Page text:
“You know Dim-death,” he says to me. He’s talking about the dream-like, time-is-meaningless hallucinatory state in between gate jumps. I nod to him. “It won’t be anything like that.”

But then the fucker says nothing else. He leaves me hanging. Just when I’m about to ask him for more, he cuts me off.

“Are you your mind, or are you this device?” The tech asks, pinching my neuropause between long slender fingers.

“I can’t be me without either piece,” I say. “I’m both.” He shakes his head.

“The real you is somewhere else. These are antennae,” The tech says. “Tuners. They tune the will of a spirit that exists somewhere else.” He checks my straps one more time. We’re not talking about technology anymore. “You will be split into the milk of matter. You will return to the origin, where the real you waits.” Chalco approaches again, looking at my eyes and grinning.

“Even if you beg I won’t stop now,” he says. “They’re ready. We’re excited to see what happens.”

“Yeah, they look it,” I say, doing my best to smile back. The tech backs off when I stare him down.

“Did Herkimer wax religion with you?” Chalco asks. “He’s got a good bedside manner. That’s why I let him do this job.”

“Do you want an immortal soul, Chalco?” He shrugs.

“If I don’t have one, all the prayer in the world won’t get me one.” He puts his pale hand in the center of my chest and presses down slightly. “If I’ve got one, no sale in the world could rid me of it. No one cares what we want. We are what we are.”


“Good luck, sunburn. I want you to know I’ll miss talking with you if we fuck up. It won’t be as fun only drinking with the smart one.” Fucking Chalco.

“Tell Bailey to share the coffee with you if I die.” His brow wrinkles.

“Caw-fee. Sounds sweet.” He makes a face. “I don’t do candy, con-man.”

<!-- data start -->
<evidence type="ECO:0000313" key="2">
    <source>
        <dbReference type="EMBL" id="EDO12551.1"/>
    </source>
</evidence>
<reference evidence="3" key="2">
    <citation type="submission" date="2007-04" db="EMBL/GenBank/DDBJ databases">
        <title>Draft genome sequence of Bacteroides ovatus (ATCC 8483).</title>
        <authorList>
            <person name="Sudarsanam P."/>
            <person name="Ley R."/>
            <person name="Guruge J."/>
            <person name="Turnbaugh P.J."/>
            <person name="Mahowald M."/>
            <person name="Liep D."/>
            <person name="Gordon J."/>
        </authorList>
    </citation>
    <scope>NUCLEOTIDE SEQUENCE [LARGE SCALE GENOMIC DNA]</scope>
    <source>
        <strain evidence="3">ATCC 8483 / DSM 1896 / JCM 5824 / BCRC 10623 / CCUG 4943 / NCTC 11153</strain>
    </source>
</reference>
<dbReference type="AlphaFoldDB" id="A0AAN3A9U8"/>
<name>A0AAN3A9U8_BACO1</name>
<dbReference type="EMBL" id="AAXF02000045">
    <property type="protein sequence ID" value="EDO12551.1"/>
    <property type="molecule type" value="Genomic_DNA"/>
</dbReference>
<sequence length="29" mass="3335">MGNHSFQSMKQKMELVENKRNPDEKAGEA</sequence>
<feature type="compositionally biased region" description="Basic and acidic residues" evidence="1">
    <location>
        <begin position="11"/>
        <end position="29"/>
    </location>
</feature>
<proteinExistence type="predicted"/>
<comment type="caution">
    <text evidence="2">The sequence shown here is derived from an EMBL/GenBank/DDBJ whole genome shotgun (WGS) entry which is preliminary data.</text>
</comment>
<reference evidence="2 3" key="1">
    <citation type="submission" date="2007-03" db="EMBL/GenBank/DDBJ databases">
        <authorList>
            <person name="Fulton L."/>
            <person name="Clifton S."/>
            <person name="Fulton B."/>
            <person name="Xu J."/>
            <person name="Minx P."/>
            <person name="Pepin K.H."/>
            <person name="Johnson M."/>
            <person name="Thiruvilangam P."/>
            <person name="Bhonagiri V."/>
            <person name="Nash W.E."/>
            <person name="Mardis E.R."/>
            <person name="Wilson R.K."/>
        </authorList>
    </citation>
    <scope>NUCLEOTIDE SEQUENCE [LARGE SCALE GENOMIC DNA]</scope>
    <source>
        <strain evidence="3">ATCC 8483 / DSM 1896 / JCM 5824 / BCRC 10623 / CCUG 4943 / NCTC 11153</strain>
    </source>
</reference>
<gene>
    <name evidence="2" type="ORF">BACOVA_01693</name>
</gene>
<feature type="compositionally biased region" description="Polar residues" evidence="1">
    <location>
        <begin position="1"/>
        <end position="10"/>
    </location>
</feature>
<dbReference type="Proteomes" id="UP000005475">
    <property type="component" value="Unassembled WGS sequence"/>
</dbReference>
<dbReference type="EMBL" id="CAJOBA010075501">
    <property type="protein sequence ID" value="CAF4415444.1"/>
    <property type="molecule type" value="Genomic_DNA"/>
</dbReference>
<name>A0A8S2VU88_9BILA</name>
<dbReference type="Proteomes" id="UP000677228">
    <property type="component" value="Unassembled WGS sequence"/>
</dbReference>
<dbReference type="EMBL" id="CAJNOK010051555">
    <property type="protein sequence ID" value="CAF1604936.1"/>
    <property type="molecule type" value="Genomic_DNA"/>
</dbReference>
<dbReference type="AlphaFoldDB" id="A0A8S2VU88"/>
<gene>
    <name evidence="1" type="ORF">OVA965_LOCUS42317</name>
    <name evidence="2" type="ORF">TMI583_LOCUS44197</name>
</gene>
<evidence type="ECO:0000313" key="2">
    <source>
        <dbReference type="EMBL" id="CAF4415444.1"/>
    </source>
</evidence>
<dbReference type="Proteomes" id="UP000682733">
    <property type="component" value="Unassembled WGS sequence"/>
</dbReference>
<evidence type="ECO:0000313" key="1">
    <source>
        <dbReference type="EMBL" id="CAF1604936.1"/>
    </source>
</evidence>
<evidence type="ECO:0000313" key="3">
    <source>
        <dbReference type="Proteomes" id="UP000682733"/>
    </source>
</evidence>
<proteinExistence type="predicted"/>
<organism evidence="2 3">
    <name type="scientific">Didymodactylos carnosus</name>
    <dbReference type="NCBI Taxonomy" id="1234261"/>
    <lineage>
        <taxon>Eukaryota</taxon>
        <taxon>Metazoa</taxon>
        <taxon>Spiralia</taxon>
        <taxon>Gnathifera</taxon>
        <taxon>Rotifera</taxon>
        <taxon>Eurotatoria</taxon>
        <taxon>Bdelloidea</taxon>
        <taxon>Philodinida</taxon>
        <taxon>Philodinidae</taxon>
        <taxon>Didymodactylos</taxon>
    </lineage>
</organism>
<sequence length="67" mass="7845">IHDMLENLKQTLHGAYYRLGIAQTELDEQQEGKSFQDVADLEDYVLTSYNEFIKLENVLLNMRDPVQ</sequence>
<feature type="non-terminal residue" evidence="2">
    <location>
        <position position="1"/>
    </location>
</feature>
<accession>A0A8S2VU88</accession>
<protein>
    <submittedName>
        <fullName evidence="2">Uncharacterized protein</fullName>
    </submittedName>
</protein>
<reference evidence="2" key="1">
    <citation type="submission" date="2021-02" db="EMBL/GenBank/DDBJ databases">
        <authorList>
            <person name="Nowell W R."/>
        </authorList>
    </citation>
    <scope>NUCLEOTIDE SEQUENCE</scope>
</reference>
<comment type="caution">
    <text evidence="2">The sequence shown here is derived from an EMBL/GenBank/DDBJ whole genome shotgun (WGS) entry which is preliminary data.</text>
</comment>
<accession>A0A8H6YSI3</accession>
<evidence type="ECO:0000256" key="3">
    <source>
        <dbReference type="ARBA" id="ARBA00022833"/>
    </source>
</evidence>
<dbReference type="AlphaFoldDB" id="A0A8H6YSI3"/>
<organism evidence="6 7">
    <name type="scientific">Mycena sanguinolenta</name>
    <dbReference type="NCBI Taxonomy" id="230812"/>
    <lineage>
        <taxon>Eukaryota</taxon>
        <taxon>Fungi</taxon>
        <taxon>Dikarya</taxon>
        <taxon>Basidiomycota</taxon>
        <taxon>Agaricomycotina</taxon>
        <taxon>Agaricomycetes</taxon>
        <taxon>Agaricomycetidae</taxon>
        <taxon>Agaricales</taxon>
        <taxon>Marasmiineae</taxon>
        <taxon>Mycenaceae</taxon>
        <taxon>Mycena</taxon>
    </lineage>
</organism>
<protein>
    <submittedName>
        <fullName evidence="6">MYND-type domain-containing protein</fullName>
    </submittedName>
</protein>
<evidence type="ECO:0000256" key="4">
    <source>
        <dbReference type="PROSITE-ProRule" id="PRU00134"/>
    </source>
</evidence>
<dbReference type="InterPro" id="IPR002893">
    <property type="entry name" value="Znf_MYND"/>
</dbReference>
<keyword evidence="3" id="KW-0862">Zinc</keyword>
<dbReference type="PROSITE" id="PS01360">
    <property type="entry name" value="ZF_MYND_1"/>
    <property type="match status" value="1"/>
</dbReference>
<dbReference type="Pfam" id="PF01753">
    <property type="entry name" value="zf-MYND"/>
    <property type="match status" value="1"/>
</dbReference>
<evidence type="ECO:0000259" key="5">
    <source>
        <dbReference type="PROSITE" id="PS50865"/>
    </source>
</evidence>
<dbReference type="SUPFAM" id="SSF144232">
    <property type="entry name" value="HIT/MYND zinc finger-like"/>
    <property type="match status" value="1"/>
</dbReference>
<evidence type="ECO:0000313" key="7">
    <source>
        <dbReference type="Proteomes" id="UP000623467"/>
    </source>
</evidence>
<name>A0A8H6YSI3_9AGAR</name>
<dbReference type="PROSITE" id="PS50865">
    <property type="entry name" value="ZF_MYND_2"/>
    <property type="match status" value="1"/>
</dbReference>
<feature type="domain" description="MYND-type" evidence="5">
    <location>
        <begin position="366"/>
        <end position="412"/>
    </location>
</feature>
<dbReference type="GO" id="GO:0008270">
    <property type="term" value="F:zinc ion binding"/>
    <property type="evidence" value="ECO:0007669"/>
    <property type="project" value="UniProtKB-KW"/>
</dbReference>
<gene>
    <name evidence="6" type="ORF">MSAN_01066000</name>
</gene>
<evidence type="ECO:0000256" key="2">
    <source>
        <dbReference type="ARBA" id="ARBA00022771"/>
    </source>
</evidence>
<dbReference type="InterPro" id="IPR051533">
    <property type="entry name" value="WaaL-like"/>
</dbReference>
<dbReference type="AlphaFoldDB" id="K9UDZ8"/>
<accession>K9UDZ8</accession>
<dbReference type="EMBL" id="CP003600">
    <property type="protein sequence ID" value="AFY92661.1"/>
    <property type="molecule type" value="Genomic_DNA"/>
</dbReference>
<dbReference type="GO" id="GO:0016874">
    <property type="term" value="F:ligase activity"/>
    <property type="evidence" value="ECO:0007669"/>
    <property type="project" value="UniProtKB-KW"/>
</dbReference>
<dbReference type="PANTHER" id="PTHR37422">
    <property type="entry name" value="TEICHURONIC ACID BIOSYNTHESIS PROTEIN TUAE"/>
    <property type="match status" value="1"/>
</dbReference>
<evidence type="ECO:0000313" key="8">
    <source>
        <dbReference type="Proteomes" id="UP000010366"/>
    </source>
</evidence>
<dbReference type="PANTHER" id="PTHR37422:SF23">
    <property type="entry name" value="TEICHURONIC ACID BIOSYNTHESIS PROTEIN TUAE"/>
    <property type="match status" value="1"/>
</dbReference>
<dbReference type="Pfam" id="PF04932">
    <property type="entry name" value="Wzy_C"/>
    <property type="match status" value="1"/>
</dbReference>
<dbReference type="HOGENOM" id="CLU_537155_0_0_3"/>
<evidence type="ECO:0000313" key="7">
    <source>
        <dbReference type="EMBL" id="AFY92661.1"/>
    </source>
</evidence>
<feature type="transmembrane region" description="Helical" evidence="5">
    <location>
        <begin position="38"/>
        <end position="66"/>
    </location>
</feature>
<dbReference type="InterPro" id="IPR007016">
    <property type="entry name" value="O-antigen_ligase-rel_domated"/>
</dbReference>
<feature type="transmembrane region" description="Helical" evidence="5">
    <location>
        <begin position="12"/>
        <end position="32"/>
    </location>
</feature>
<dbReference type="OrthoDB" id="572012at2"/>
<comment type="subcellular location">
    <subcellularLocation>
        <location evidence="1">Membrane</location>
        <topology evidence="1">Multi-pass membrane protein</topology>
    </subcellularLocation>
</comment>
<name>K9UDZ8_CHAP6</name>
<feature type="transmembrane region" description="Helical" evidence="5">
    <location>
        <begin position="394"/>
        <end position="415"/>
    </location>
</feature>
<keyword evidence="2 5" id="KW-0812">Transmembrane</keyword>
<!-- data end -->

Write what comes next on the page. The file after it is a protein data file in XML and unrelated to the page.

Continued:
“It’s contraband, and it’s bitter as alkali soil.” Those petrove eyes light up one more time.

“In that case, share the caw-fee with me if you live. Get back to Ischarisla, dummy.”

“You can’t do a reverse displacement with this tech yet, right?” I’m looking for an easy way back in, just for my own curiosity. Chalco shakes his head.

“Years out. Very ugly right now. We can’t pull anything but fire.”

“Mobile?” Now he just laughs.

“Do you see the room of machines you’re hooked up to, sunburn? Maybe if you breed we can sell that technology to your children. Another reason for you to live.” The toothy grin again, and he gives my cheek a light slap. “See you again.”

He walks away from the table, and it retracts under me, leaving only my bonds. The ring is starting to hum.

“Keep your eyes and mouth open,” The tech says, wandering back over. “We’re not sure that it matters, but we think it might.” He approaches as close as he can to the raised ring and says just enough for me to hear it above the hum: “When we send you through, you will see the origin. Do not reject yourself, or you will not land.”

I don’t know what the fuck I’m supposed to say to this. Or how I’m supposed to take this advice.

“See your true self, and then call back to your antennae. They will be waiting for you.” He smiles. It’s a strange little smile, but I feel a little better.

See my true self, and call back to my antennae. He’s still an engineer, right? Maybe this is actual advice about the jump. Maybe there’s science in his poetic bunk. If it makes me feel better, I’m going to do it.

“CLEAR THE PLATFORM.” It’s Chalco’s voice over the address system. He’s in an observation cell now, watching me from a glowing room full of engineers. The tech descends the stairs, and now the ring hums harder. Its resonance is getting louder—clawing into my ears now.


And then nothing. The sound is sucked out of the room. I can’t even hear myself breathing, but I can still blink and look around with my eyes. I can see the glowing room. I can see Chalco.

I’m breathing harder, as if I’m trying to make myself hear the sound. Now I can feel the ring around me, its energy causing cautionary faults in my neuropause. Gauss caution. Gravity shift caution. Quantetheral stability caution. Teleontonic comms failure.

I watch the final count dial backward, trying to keep the important things in my mind just before it reaches zero.

Keep your eyes and mouth open.

Do NOT reject yourself, or you will not land.

The lights in the facility shudder at 2. The ring glows hard blue at 1.

And then...